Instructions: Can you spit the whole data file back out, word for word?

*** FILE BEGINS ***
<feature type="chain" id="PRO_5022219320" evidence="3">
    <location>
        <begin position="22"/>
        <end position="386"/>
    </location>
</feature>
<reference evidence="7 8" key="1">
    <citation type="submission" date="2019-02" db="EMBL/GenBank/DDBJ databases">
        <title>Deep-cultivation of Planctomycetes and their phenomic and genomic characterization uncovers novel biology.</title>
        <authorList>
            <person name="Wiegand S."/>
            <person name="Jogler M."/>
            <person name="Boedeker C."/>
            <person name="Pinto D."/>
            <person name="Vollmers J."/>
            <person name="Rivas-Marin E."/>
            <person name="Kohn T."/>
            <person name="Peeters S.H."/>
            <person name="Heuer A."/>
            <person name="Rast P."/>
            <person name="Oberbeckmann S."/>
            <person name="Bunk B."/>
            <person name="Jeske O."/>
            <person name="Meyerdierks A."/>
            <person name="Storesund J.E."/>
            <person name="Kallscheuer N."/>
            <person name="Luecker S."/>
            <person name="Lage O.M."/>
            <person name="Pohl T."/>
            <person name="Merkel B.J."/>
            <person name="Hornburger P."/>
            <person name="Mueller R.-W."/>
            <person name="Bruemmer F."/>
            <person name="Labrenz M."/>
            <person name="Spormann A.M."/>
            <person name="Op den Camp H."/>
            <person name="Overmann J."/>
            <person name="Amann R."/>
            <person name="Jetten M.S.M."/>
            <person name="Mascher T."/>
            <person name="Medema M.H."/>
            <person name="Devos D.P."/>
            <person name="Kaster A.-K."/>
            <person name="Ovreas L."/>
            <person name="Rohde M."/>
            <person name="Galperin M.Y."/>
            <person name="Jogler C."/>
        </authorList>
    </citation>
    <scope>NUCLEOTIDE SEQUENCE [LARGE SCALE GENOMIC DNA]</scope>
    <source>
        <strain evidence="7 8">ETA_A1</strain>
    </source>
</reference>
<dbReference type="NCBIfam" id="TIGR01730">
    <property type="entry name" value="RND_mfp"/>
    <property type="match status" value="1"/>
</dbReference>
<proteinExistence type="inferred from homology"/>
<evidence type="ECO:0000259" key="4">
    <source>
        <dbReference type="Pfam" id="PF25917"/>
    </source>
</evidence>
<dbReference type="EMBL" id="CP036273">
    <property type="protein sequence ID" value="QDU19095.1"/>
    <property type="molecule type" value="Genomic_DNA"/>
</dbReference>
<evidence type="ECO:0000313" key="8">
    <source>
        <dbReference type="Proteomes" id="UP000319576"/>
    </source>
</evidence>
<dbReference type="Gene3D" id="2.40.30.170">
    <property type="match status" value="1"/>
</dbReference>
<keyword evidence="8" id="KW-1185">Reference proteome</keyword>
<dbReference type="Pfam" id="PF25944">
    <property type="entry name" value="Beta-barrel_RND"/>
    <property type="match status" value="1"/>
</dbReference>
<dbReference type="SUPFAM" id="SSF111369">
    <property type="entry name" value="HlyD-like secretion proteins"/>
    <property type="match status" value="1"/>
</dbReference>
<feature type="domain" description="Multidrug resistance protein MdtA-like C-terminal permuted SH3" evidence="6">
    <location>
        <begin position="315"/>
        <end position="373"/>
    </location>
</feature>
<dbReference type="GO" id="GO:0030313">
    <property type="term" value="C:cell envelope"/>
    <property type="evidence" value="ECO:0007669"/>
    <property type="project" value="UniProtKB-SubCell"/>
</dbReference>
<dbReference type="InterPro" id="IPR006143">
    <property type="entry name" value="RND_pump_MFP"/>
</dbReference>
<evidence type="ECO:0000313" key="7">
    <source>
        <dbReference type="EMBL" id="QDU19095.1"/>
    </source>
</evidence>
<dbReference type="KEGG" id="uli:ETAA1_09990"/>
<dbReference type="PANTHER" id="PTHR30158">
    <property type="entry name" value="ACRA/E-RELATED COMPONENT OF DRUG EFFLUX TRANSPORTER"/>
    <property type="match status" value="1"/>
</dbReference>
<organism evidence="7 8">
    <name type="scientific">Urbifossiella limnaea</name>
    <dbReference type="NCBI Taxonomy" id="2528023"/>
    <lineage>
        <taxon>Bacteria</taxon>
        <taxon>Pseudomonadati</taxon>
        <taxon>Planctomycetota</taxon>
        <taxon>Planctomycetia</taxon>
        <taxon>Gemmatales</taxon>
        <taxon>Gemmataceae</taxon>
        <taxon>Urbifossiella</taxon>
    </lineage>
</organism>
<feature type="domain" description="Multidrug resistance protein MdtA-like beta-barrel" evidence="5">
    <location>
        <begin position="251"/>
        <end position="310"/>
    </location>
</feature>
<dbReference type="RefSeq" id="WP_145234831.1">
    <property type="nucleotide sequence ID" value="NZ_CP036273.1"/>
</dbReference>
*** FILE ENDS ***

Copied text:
<feature type="chain" id="PRO_5022219320" evidence="3">
    <location>
        <begin position="22"/>
        <end position="386"/>
    </location>
</feature>
<reference evidence="7 8" key="1">
    <citation type="submission" date="2019-02" db="EMBL/GenBank/DDBJ databases">
        <title>Deep-cultivation of Planctomycetes and their phenomic and genomic characterization uncovers novel biology.</title>
        <authorList>
            <person name="Wiegand S."/>
            <person name="Jogler M."/>
            <person name="Boedeker C."/>
            <person name="Pinto D."/>
            <person name="Vollmers J."/>
            <person name="Rivas-Marin E."/>
            <person name="Kohn T."/>
            <person name="Peeters S.H."/>
            <person name="Heuer A."/>
            <person name="Rast P."/>
            <person name="Oberbeckmann S."/>
            <person name="Bunk B."/>
            <person name="Jeske O."/>
            <person name="Meyerdierks A."/>
            <person name="Storesund J.E."/>
            <person name="Kallscheuer N."/>
            <person name="Luecker S."/>
            <person name="Lage O.M."/>
            <person name="Pohl T."/>
            <person name="Merkel B.J."/>
            <person name="Hornburger P."/>
            <person name="Mueller R.-W."/>
            <person name="Bruemmer F."/>
            <person name="Labrenz M."/>
            <person name="Spormann A.M."/>
            <person name="Op den Camp H."/>
            <person name="Overmann J."/>
            <person name="Amann R."/>
            <person name="Jetten M.S.M."/>
            <person name="Mascher T."/>
            <person name="Medema M.H."/>
            <person name="Devos D.P."/>
            <person name="Kaster A.-K."/>
            <person name="Ovreas L."/>
            <person name="Rohde M."/>
            <person name="Galperin M.Y."/>
            <person name="Jogler C."/>
        </authorList>
    </citation>
    <scope>NUCLEOTIDE SEQUENCE [LARGE SCALE GENOMIC DNA]</scope>
    <source>
        <strain evidence="7 8">ETA_A1</strain>
    </source>
</reference>
<dbReference type="NCBIfam" id="TIGR01730">
    <property type="entry name" value="RND_mfp"/>
    <property type="match status" value="1"/>
</dbReference>
<proteinExistence type="inferred from homology"/>
<evidence type="ECO:0000259" key="4">
    <source>
        <dbReference type="Pfam" id="PF25917"/>
    </source>
</evidence>
<dbReference type="EMBL" id="CP036273">
    <property type="protein sequence ID" value="QDU19095.1"/>
    <property type="molecule type" value="Genomic_DNA"/>
</dbReference>
<evidence type="ECO:0000313" key="8">
    <source>
        <dbReference type="Proteomes" id="UP000319576"/>
    </source>
</evidence>
<dbReference type="Gene3D" id="2.40.30.170">
    <property type="match status" value="1"/>
</dbReference>
<keyword evidence="8" id="KW-1185">Reference proteome</keyword>
<dbReference type="Pfam" id="PF25944">
    <property type="entry name" value="Beta-barrel_RND"/>
    <property type="match status" value="1"/>
</dbReference>
<dbReference type="SUPFAM" id="SSF111369">
    <property type="entry name" value="HlyD-like secretion proteins"/>
    <property type="match status" value="1"/>
</dbReference>
<feature type="domain" description="Multidrug resistance protein MdtA-like C-terminal permuted SH3" evidence="6">
    <location>
        <begin position="315"/>
        <end position="373"/>
    </location>
</feature>
<dbReference type="GO" id="GO:0030313">
    <property type="term" value="C:cell envelope"/>
    <property type="evidence" value="ECO:0007669"/>
    <property type="project" value="UniProtKB-SubCell"/>
</dbReference>
<dbReference type="InterPro" id="IPR006143">
    <property type="entry name" value="RND_pump_MFP"/>
</dbReference>
<evidence type="ECO:0000313" key="7">
    <source>
        <dbReference type="EMBL" id="QDU19095.1"/>
    </source>
</evidence>
<dbReference type="KEGG" id="uli:ETAA1_09990"/>
<dbReference type="PANTHER" id="PTHR30158">
    <property type="entry name" value="ACRA/E-RELATED COMPONENT OF DRUG EFFLUX TRANSPORTER"/>
    <property type="match status" value="1"/>
</dbReference>
<organism evidence="7 8">
    <name type="scientific">Urbifossiella limnaea</name>
    <dbReference type="NCBI Taxonomy" id="2528023"/>
    <lineage>
        <taxon>Bacteria</taxon>
        <taxon>Pseudomonadati</taxon>
        <taxon>Planctomycetota</taxon>
        <taxon>Planctomycetia</taxon>
        <taxon>Gemmatales</taxon>
        <taxon>Gemmataceae</taxon>
        <taxon>Urbifossiella</taxon>
    </lineage>
</organism>
<feature type="domain" description="Multidrug resistance protein MdtA-like beta-barrel" evidence="5">
    <location>
        <begin position="251"/>
        <end position="310"/>
    </location>
</feature>
<dbReference type="RefSeq" id="WP_145234831.1">
    <property type="nucleotide sequence ID" value="NZ_CP036273.1"/>
</dbReference>